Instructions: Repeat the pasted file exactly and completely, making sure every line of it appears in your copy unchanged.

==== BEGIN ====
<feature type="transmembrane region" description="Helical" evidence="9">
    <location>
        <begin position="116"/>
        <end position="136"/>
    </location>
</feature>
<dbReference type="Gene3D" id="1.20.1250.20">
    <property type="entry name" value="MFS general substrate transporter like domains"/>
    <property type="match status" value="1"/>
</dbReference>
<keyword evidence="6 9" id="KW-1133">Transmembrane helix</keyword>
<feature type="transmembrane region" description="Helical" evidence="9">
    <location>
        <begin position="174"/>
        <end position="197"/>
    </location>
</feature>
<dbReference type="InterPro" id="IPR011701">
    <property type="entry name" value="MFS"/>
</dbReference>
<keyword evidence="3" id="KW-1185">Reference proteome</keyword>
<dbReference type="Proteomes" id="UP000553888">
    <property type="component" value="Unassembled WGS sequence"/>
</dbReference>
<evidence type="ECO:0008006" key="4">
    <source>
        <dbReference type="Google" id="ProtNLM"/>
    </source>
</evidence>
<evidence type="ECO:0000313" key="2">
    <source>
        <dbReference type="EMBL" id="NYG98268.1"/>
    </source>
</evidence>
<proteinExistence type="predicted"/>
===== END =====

<feature type="transmembrane region" description="Helical" evidence="9">
    <location>
        <begin position="116"/>
        <end position="136"/>
    </location>
</feature>
<dbReference type="Gene3D" id="1.20.1250.20">
    <property type="entry name" value="MFS general substrate transporter like domains"/>
    <property type="match status" value="1"/>
</dbReference>
<keyword evidence="6 9" id="KW-1133">Transmembrane helix</keyword>
<feature type="transmembrane region" description="Helical" evidence="9">
    <location>
        <begin position="174"/>
        <end position="197"/>
    </location>
</feature>
<dbReference type="InterPro" id="IPR011701">
    <property type="entry name" value="MFS"/>
</dbReference>
<keyword evidence="3" id="KW-1185">Reference proteome</keyword>
<dbReference type="Proteomes" id="UP000553888">
    <property type="component" value="Unassembled WGS sequence"/>
</dbReference>
<evidence type="ECO:0008006" key="4">
    <source>
        <dbReference type="Google" id="ProtNLM"/>
    </source>
</evidence>
<evidence type="ECO:0000313" key="2">
    <source>
        <dbReference type="EMBL" id="NYG98268.1"/>
    </source>
</evidence>
<proteinExistence type="predicted"/>